Nowadays, it seems, there are video cameras everywhere. At a concert, at a children’s party, at a major – or minor – news event and at pretty much anywhere else, people whip out their phone and start to film.
But most of the results are a world away from the polished films that you find on TV, or in a professionally made video.
If you’re likely to be interviewed on TV, or are starring in your company’s video, then please make sure you avoid the six simple mistakes when you’re being filmed:
1. Don’t look at the camera. That is, unless you are doing an interview in a remote studio, or a ‘piece to camera’, in which case the production team will tell you what to do.
2. Don’t think you need to get it right first time. The crew want you to get it right and they accept that people might need several attempts before they give the right answer. Don’t worry about it! The only time this doesn’t apply is if you are doing a live interview.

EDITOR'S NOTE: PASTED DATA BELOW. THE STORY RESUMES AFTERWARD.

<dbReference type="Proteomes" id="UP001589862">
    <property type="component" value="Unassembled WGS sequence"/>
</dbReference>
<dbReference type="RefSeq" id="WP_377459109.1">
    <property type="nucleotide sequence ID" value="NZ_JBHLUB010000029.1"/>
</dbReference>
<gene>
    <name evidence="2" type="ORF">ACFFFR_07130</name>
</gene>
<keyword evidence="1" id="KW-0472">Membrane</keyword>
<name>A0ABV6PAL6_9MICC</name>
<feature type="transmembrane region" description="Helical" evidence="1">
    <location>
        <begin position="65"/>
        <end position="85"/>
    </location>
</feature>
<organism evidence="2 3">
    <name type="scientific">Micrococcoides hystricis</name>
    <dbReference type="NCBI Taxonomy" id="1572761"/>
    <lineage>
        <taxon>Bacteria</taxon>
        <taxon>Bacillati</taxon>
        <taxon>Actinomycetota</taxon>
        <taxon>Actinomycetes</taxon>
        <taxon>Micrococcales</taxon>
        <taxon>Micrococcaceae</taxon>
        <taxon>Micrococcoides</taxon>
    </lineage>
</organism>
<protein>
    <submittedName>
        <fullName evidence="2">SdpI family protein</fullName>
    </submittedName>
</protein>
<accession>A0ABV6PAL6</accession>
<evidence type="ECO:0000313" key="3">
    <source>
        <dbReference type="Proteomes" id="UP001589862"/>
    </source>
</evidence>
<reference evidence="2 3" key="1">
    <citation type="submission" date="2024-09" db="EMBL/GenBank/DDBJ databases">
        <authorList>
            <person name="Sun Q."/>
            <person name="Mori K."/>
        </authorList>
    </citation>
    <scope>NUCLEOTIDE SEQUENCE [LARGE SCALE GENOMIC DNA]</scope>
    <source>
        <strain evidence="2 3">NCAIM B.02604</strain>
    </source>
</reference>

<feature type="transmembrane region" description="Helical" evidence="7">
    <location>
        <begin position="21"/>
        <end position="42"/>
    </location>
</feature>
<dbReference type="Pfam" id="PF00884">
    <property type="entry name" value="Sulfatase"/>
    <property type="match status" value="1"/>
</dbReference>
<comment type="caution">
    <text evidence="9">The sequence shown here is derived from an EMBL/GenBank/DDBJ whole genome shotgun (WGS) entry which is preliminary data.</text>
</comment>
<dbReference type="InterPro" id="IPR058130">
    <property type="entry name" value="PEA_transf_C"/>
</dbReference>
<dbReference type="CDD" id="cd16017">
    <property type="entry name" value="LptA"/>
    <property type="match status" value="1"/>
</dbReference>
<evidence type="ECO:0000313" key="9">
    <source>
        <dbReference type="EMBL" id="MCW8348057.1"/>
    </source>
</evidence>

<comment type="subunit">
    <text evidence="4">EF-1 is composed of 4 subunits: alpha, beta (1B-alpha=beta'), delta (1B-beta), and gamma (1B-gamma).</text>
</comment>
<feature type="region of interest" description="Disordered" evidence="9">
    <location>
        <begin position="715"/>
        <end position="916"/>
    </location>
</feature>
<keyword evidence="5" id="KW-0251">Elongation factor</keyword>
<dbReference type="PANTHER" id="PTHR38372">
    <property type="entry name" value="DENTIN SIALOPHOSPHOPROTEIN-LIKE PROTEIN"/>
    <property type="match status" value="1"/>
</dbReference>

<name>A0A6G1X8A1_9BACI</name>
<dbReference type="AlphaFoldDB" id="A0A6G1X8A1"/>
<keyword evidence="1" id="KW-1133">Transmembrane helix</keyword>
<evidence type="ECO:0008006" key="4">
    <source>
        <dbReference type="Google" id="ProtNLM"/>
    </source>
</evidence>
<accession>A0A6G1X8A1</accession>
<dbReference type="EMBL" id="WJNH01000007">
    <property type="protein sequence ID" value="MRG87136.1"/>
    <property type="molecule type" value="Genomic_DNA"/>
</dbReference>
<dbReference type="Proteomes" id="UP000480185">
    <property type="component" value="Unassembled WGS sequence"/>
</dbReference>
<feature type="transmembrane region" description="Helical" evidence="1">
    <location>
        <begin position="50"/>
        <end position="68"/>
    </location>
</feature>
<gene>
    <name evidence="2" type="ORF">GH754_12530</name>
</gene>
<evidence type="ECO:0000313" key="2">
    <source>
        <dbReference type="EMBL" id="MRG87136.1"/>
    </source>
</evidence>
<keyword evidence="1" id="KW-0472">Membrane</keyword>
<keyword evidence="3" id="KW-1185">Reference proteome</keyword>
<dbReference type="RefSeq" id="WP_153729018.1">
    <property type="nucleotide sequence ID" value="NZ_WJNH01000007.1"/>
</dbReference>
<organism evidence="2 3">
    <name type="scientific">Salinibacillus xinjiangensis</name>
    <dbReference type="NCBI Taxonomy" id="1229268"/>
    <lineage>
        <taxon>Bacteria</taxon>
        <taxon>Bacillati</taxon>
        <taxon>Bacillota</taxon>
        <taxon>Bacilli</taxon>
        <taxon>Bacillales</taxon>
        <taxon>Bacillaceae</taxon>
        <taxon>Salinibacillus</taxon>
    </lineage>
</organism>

3. Don’t think that how you look doesn’t matter. Your clothes, hair and make-up reflect your brand, your position and your organisation, so if you’re scruffy, or over-casual, or over-smart, then that can project the wrong image and can be a distraction from what you’re saying. Wear what is suitable for your role, your business and the location.
4. Don’t try to over-complicate things. Use simple clear language as this will convey your message far more effectively than trying to include every single fact relating to an issue or by you using complex technical terms.
5. Don’t think the crew will be in and out in an hour. They will want to find the best place to film, they will want to move your furniture around, they will need to set up the shot and ‘mic’ you up, before they even start your interview.
6. Don’t forget the extras. As well as filming an interview, they’ll generally need to film some set up shots or GVs (general views). If you work on the basis that an edited film has a new shot every two seconds, that’s a lot of shots, so it can take a while.